The US Senate Committee on Health, Education, Labor, and Pensions’ hearing on January 17, 2017, with education secretary nominee Betsy DeVos serves as ontological proof that the religious right is indeed behind the wheel of the clown car driving Donald Trump to the White House.
As one who has covered religion for over two decades, I’m well accustomed to the platitudes emanating from those who strive to adorn the Statue of Liberty with a giant cross to symbolize their version of American Christianity. However, until Tuesday I had not encountered one of their godly representatives, facing a Senate confirmation hearing no less, exhibit such a glaring lack of knowledge on her subject matter as DeVos did. Sarah Palin’s endorsement of Trump identified those of her ilk as being “right-winging, bitter-clinging, proud clingers of our guns, our God, and our religion, and our Constitution.” This statement sounds downright intellectual when compared to DeVos’s support of guns in schools as a means of protection against grizzly bears.
Early on in the hearing, Senator Bernie Sanders (D-VT) asked DeVos point blank how much money her family has contributed to the Republican Party. She sat there like a deer in the headlights and then answered, “I don’t know.” He then followed up with, “Do you think that if you were not a multibillionaire, if your family had not made hundreds of millions of dollars in contributions, that you would be sitting here today?” She responded that it would be a possibility in light of her almost thirty years of support for parents and children with a focus on low-income families.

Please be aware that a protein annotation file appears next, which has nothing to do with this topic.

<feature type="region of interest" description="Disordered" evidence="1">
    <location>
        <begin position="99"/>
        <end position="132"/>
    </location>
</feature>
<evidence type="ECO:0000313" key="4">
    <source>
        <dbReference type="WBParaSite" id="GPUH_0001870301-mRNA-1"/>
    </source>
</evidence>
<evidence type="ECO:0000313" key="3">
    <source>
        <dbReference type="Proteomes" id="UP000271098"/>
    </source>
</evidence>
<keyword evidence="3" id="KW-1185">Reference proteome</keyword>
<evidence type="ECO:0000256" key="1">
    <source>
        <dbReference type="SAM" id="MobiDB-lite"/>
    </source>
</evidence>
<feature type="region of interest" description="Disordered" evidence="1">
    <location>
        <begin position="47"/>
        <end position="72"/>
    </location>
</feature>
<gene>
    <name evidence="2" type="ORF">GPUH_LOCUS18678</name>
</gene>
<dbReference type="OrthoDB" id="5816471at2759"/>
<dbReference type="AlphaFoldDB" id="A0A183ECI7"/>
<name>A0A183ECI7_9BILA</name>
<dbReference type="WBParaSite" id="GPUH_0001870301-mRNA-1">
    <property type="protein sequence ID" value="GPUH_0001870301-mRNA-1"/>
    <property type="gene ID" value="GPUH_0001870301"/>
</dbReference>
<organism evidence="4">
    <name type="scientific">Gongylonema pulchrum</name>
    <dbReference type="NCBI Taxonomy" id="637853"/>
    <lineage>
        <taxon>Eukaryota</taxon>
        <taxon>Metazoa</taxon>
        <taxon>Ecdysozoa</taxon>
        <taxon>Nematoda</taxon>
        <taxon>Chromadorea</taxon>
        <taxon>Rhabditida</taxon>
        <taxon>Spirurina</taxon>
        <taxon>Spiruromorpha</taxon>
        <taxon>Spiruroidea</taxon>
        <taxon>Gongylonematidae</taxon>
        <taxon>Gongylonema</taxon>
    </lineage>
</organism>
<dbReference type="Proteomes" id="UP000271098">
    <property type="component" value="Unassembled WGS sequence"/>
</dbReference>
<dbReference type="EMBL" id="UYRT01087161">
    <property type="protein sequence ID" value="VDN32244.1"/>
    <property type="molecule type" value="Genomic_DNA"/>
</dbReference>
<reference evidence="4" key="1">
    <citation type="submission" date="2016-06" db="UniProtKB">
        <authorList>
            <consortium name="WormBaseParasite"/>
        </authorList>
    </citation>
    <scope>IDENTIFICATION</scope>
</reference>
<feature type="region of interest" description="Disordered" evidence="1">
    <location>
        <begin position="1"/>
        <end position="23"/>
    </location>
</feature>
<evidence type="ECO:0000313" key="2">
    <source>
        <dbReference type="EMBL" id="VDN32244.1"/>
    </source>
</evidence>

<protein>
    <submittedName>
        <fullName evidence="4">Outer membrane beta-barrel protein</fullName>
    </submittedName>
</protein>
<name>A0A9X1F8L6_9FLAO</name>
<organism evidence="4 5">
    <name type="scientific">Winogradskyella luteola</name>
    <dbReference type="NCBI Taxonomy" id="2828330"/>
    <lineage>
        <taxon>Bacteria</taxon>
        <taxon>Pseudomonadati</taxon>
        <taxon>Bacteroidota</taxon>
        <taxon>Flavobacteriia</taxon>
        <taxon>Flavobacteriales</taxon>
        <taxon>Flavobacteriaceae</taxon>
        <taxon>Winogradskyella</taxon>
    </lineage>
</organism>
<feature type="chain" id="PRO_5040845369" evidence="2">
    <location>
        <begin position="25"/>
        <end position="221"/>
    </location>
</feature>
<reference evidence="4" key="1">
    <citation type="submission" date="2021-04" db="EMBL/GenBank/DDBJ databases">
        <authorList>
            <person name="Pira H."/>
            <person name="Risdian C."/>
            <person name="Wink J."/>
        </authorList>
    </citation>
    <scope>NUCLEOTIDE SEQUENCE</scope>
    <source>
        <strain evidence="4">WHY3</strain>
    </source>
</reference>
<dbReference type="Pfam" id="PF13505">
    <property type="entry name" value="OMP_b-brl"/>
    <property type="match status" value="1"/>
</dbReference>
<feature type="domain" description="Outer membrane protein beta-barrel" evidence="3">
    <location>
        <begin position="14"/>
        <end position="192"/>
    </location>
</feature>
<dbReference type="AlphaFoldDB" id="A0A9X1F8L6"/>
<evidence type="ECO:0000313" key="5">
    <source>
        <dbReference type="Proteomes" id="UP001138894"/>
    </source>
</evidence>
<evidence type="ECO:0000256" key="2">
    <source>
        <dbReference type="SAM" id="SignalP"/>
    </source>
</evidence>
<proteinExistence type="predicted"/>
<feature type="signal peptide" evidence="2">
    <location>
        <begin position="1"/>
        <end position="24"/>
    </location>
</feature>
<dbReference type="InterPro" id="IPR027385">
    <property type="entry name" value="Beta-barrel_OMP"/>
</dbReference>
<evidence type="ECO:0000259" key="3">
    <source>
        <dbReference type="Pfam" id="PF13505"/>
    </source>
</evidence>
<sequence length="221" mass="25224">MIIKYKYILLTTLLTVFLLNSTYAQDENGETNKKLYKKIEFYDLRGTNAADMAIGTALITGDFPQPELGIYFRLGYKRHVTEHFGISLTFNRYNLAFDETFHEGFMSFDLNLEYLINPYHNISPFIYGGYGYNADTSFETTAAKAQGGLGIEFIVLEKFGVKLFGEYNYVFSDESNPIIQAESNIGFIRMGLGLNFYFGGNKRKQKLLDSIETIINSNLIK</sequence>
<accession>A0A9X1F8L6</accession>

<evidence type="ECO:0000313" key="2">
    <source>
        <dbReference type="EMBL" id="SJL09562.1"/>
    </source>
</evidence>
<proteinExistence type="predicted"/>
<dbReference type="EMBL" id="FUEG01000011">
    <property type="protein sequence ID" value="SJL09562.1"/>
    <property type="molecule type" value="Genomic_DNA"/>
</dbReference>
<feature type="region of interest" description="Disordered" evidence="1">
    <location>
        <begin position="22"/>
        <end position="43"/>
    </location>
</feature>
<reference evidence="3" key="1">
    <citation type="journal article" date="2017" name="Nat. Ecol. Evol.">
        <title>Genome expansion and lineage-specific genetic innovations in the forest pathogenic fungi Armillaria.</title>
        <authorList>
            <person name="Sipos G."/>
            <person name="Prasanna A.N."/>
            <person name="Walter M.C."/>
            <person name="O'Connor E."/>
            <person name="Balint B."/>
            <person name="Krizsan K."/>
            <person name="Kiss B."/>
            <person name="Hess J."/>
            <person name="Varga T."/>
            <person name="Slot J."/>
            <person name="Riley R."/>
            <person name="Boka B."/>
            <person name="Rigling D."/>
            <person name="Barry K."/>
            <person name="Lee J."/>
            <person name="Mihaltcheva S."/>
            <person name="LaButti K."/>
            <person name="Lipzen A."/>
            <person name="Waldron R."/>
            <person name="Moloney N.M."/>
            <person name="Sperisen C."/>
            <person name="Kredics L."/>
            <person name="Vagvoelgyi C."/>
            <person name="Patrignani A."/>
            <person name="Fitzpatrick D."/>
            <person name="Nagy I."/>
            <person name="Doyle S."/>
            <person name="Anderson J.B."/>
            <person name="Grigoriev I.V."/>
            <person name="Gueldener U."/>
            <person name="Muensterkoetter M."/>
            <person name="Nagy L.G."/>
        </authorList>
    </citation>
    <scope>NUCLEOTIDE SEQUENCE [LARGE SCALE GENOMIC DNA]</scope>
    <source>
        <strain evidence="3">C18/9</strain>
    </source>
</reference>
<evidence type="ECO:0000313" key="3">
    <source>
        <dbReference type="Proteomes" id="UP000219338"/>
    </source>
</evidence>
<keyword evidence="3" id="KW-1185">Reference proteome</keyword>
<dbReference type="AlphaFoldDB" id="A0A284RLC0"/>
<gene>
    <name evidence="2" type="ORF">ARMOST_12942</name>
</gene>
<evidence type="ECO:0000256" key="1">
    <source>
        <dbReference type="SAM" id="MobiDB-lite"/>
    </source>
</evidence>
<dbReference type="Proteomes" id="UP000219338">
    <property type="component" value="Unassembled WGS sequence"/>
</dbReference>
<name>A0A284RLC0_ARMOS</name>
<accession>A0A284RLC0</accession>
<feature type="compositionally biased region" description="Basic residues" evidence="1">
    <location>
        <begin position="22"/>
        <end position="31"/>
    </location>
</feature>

The actual answer to the question Sanders posed remains unknown, as the Office of Government Ethics (OGE) has yet to release their review of DeVos’s financial statements. In a letter to Senator Patty Murray (D-WA), the ranking Democrat on this committee, the OGE made it clear that a formal check on the pick for education secretary is far from complete. Hence, Democratic senators were unable to ask any questions relating to any conflicts that her family’s considerable financial wealth could play in influencing educational directives. Among DeVos’s known contributions are donations to four Republican senators who are members of this committee. How can they maintain an impartial stance in light of these contributions?
While watching the livestream of this hearing, I could feel the spirit of my ancestor, the religious freedom pioneer Roger Williams, stirring in my bones. Lost in this conversation was a key question raised by organizations like the American Humanist Association and Americans United for the Separation of Church and State: “Should taxes be used to support religious schools?” Also, there was no discussion about the myriad problems created through the use of school vouchers designed to fund private and religious schools. For her part, DeVos made no mention of her religious affiliations or faith-based charitable giving in the questionnaire she completed prior to this hearing.